Gold’s run for glory began inauspiciously. “I was down to $5,000 by the dinner break,” Jamie said. “I lost six races where either I had A-K and my opponent had a pair and I never improved, or I had the pair, and my opponents had A-K and improved to beat me. I was ready to write this off, and didn’t think I was going to make it.”

Nevertheless, Gold came to the tournament with high hopes, based on his sterling tournament record in Southern California during the past few years. “I really felt like I had a shot, not to win but, to make it to the final table. But after the first half of the first day, I was ahead in six races and lost every single one of them. And I just thought nothing was going my way. If I don’t get any luck, I’m done.”

But in poker, as in life, luck has a way of balancing out, and for Jamie Gold, it came at just the right time. “I was desperate. I had about 3000 chips left and I finally started hitting some hands. I was able to build up my stack to about 50,000 chips with a couple of hours left in the first day. And then somebody else with 50,000 chips put me all in. I saw something in his face that told me that he was really nervous. I made a pretty amazing call. And that was probably the defining hand of the whole tournament for me.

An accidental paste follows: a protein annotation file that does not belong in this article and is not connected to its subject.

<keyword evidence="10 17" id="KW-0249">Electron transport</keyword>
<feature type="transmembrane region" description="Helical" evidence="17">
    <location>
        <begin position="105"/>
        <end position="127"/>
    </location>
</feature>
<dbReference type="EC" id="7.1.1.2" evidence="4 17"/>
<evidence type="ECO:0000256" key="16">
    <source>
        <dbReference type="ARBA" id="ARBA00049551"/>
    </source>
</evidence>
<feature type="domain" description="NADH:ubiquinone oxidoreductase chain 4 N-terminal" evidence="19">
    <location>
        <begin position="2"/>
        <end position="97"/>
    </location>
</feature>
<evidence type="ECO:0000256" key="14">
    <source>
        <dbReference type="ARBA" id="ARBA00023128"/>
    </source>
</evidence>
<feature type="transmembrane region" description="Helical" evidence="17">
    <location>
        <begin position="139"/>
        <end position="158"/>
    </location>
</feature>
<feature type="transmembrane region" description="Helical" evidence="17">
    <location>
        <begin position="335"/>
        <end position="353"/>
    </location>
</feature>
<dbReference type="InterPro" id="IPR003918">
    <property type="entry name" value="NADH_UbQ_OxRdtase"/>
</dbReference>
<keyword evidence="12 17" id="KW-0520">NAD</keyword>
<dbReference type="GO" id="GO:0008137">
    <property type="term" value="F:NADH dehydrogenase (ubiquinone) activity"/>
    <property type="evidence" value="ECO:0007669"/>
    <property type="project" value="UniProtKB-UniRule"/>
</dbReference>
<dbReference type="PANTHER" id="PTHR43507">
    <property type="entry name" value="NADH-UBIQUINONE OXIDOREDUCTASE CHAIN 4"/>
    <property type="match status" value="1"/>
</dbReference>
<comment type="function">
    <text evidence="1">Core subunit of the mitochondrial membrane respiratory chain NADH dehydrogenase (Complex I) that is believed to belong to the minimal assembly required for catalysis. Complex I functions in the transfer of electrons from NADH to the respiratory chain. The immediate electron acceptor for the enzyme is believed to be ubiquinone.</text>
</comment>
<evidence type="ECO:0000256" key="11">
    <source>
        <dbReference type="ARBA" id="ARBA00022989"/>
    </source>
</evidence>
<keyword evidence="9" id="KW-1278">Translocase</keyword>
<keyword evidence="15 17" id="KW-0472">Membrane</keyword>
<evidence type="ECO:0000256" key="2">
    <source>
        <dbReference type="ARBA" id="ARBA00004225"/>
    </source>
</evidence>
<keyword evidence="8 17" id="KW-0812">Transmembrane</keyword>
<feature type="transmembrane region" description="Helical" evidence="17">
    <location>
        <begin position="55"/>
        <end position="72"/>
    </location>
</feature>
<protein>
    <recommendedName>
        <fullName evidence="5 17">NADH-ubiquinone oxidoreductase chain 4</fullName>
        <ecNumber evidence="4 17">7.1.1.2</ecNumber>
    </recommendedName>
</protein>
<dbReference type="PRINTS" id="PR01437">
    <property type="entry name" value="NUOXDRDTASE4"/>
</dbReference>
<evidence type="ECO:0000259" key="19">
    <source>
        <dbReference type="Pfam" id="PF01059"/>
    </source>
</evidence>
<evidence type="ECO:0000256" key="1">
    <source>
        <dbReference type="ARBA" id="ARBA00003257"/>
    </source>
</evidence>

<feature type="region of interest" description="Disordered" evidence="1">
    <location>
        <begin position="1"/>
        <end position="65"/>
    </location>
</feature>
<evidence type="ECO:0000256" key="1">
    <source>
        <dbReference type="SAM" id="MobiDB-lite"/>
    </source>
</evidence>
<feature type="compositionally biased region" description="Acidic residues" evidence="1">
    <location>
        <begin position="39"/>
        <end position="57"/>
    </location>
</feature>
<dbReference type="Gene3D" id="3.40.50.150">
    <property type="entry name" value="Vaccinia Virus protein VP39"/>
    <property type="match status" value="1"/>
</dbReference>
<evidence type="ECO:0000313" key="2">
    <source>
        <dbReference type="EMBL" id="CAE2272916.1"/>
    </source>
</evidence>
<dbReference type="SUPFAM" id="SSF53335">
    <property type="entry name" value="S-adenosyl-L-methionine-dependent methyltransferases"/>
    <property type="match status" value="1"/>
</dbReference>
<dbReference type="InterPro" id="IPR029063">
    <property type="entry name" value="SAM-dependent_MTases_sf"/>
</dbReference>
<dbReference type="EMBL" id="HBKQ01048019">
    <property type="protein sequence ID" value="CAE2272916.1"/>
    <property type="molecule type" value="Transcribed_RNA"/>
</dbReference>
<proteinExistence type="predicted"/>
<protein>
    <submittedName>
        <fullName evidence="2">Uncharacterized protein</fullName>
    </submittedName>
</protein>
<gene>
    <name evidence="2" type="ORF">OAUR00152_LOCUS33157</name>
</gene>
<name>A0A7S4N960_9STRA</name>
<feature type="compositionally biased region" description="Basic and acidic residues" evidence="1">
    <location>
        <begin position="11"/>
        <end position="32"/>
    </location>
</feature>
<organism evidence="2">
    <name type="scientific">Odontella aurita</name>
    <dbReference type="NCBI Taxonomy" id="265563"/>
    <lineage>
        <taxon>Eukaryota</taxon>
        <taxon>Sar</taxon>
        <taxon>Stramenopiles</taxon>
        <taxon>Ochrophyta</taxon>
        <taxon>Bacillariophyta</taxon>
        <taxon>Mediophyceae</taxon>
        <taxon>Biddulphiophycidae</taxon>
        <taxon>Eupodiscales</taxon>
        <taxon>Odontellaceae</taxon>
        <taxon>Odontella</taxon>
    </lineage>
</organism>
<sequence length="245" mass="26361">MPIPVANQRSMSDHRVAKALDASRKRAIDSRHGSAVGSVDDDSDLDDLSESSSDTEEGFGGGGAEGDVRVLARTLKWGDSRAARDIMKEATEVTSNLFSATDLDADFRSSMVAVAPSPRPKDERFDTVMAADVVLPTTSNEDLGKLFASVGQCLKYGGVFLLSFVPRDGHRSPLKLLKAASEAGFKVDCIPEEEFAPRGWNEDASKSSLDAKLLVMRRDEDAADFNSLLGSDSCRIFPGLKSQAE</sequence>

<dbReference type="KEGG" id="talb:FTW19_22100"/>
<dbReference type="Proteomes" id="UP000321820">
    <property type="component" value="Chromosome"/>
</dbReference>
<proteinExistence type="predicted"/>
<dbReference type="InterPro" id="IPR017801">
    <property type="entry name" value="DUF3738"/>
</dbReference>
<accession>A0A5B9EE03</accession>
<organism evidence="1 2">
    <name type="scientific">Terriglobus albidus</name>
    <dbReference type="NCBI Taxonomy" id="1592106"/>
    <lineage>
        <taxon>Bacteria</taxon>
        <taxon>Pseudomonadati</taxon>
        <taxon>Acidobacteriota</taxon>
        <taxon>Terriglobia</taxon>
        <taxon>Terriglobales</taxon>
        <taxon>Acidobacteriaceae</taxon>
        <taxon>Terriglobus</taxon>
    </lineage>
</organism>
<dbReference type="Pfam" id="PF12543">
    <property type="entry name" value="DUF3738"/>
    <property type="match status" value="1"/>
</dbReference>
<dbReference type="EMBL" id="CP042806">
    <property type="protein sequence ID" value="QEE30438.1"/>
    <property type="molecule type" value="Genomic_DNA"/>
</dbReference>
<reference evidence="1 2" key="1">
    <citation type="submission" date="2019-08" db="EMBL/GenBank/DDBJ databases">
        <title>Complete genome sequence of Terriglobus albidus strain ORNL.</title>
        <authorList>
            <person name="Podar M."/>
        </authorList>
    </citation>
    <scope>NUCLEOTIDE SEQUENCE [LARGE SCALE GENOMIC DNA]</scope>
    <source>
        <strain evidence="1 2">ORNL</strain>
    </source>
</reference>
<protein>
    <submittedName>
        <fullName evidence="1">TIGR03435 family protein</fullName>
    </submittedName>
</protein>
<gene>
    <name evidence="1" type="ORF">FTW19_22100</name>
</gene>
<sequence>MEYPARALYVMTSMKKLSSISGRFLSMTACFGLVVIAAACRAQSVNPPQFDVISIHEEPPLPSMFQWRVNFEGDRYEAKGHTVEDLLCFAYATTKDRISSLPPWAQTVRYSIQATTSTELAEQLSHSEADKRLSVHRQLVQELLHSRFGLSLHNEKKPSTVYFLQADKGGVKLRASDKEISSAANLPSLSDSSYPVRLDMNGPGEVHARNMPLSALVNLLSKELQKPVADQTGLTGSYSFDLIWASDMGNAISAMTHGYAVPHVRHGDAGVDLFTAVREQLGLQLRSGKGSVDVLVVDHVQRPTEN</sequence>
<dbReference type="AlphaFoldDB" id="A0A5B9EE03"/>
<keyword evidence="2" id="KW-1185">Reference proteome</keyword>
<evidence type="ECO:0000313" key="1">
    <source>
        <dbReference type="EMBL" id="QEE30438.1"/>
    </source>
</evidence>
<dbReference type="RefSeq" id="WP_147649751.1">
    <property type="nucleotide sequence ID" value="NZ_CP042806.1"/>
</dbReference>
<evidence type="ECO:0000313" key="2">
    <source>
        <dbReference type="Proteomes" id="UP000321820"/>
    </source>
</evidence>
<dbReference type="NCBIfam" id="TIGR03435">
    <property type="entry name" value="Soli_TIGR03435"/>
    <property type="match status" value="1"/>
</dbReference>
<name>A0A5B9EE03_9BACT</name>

“From that moment on, I never had all my chips at risk. I was never all-in after that. In the first couple of days, I wasn’t the chip leader, but I was among the leaders. By the end of the third day, I took over the chip lead and kept it for the rest of the tournament. But the defining moment for me actually happened on that very first day.”

So what’s the secret of Gold’s success? How did he stand the poker world on its ear? It’s worth looking at the number to get a feel for Jamie Gold’s amazing run. During this time, he led for the final four rounds of the tournament, which lasted an entire week.

Jamie Gold’s Amazing Run

At the end of Day 4:
1st place: Jamie Gold - $3,700,000
2nd place: Max Reele - $2,358,000

At the end of Day 5:
1st place: Jamie Gold - $7,330,000
2nd place: Eric Freiberg - $5,905,000

At the end of Day 6:
1st place: Jamie Gold - $13,000,000
2nd place: Eric Freiberg - $7,735,000

At the end of Day 7:
1st place: Jamie Gold - $26,650,000
2nd place: Allen Cunningham - $17,770,000

Final Table:
1st place: Jamie Gold - $88,000,000

Jamie Gold defied convention al wisdom. “I played a lot of hands,” he said, “especially at the final table when there wasn’t a lot of raising before the flop. I was able to look at flops, fold when I thought I might get in trouble, and win big pots when I made big hands.”

He also played against type. Most poker players bluff by acting weak with strong hands and pretending to have very big hands when they have no hand at all. Gold did just the opposite.